Ahead of receiving this book, I had the awesome chance to talk to Lori and found her to be a kind-hearted, open-minded person. This book is absolutely chock full of wonderful, creative and easy to use ideas, techniques, and strategies to reduce stress in your life and in that of your any children you come in contact with. That is for sure her main point: you have to put on your air mask first in order to help those around you. Relaxation is a skill that you need to practice in order to master and by sharing personal stories, answering parent generated questions and other varied techniques, such as affirmations and meditation, this book will empower you on your journey to a stress-free life. I was especially inspired by her chapter on bringing these techniques into schools and know that I will use many of her tips to help the sites that I work with. This is an excellent book for parents and teachers, anyone who works with kids.
- How To Teach Meditation to Children:Help kids deal with shyness and anxiety and be more focused, creative and self-confident by David Fontana & Ingrid Slack
- The Calm Buddha At Bedtime: Tales of wisdom, compassion and mindfulness to read with your child by Dharmachari Nagaraja
- The Mindful Mandala Coloring Book by Lisa Tenzin-Dolma
How To Teach Meditation to Children:Help kids deal with shyness and anxiety and be more focused, creative and self-confident by David Fontana & Ingrid Slack
This is a great one-stop-book to learn how and why to bring meditation to children, whether they be your own or your students. This book very clearly lays out meditations for different age groups from 5-8 year old children to 15+, late adolescents and for different needs, such as creativity, relaxation and body awareness. The author has come up with fun and creative, and easy to follow, meditations with follow up exercises for home, daily life and school. One of the ones that immediately caught my eye was exercise #4 in the chapter about meditations for mindfulness. The exercise is about taking a familiar object and showing it upside down and having the kids draw it from this odd angle. The exercise is about perspective and focus and creativity. I use this exercise in my yoga class-which is just meditation in motion, and we turn yoga poses on their heels or backs or bellies and then recreate the poses from a different perspective. We can rename them and bring new qualities of them to light when they are taken from a different angle or a chair or are holding onto a cane. Our attention becomes more focused, our minds more creative as we experience gravity from another angle.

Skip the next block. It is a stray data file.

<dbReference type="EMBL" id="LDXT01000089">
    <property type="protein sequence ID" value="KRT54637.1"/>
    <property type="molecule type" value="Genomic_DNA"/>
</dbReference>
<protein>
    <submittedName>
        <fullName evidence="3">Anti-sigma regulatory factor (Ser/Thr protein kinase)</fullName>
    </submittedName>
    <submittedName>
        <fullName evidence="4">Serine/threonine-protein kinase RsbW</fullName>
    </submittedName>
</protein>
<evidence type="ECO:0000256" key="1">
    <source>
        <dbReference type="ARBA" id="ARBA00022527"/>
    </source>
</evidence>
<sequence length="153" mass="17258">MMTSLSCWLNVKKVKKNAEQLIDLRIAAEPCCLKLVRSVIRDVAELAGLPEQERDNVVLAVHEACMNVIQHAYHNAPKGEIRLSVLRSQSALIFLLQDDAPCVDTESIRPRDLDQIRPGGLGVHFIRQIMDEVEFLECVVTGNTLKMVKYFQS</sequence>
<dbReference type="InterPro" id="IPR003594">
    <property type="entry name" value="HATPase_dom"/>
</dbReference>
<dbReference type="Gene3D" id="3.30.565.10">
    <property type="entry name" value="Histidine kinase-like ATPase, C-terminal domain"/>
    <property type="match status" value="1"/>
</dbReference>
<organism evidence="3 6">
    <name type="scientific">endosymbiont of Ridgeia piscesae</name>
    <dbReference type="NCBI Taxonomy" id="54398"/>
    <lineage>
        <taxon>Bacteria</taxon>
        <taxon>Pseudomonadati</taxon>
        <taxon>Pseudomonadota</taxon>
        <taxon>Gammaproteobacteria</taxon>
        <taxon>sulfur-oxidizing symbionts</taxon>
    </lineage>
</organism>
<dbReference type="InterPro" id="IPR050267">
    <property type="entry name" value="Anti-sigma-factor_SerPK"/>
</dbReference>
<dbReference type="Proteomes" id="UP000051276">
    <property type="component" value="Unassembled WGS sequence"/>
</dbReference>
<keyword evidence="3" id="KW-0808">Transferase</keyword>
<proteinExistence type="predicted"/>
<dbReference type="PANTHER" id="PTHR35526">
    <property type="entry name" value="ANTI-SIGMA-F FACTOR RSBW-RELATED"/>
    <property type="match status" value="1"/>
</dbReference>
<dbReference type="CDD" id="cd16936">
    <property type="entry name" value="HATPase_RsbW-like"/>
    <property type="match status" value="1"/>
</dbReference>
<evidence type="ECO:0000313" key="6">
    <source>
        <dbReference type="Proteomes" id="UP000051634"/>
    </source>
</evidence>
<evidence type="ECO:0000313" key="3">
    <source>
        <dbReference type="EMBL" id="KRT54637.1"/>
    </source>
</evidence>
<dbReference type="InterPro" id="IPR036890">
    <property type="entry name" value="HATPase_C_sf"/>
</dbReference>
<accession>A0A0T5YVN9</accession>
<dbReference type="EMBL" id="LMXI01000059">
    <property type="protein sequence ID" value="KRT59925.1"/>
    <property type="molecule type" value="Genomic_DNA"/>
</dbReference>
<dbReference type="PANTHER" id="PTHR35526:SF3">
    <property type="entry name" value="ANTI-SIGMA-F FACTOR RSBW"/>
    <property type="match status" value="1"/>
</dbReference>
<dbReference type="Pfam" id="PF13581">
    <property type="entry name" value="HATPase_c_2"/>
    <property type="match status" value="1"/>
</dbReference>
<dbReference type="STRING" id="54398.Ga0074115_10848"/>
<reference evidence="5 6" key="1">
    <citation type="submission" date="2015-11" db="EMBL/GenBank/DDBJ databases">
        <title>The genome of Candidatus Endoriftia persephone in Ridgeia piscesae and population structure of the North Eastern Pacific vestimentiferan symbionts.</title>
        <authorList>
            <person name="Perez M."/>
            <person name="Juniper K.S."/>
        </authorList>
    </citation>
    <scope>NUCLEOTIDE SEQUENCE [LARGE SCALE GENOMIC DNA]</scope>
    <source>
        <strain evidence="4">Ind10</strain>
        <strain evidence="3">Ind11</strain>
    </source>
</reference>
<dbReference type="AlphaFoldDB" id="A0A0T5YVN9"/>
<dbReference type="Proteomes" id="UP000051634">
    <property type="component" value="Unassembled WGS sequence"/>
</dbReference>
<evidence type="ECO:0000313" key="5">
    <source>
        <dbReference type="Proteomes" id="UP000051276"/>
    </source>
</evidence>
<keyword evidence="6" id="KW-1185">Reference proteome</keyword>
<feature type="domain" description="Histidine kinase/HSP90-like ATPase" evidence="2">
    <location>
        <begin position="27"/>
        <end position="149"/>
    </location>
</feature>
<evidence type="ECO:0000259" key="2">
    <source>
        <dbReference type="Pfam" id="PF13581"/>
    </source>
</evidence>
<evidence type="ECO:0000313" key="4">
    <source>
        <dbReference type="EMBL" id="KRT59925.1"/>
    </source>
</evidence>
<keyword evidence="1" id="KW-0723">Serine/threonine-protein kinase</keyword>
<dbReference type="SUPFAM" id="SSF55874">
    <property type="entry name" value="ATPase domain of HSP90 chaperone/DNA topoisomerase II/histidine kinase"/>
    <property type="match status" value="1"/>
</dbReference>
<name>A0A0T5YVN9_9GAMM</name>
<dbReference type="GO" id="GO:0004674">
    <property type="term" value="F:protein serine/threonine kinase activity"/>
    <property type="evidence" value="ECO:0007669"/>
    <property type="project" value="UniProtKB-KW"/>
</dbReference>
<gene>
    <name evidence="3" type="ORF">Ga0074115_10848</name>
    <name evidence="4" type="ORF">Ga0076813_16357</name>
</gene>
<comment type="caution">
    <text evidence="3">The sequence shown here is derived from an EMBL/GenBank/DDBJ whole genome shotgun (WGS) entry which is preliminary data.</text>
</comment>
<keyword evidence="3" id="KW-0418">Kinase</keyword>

I really enjoyed this book and recommend it for it’s unique and creative meditation ideas. I highly recommend this accessible book and strongly agree with the author about having a practice of your own as a necessary element in the desire to bring this to children.
The Calm Buddha At Bedtime: Tales of wisdom, compassion and mindfulness to read with your child by Dharmachari Nagaraja
This is a lovely collection of read aloud stories on instilling wisdom, compassion and mindfulness into ours and our children’s lives and by using the age old art of story telling, these stories make it very easy to bring these qualities to children. The short tale with morals empower children to take these teachings into the world by learning about patience, honesty and trust.
At the back of the book, there is a section of very sweet and simple mindful meditation scripts that can be used to enhance the teachings of the stories. The index makes it very easy to find themes that work in with what you are teaching.
This is a wonderful book that opens the hearts and minds of all who share them. I highly recommend these calming and enlightening stories.
The Mindful Mandala Coloring Book by Lisa Tenzin-Dolma
This is a lovely coloring book with beautifully detailed and delicately drawn mandalas. The book is separated into three sections: Buddhist mandalas, Celtic mandalas and Healing mandalas and at the beginning of each section, a few colored examples are given. Included with each mandala are a description of that specific mandala, simple step-by-step instructions for its contemplation, a recommended color palette and a meaningful quote. Also, for added creativity and self-reflection, at the end of each section are blank mandala templates for you to create your own, personalized mandalas.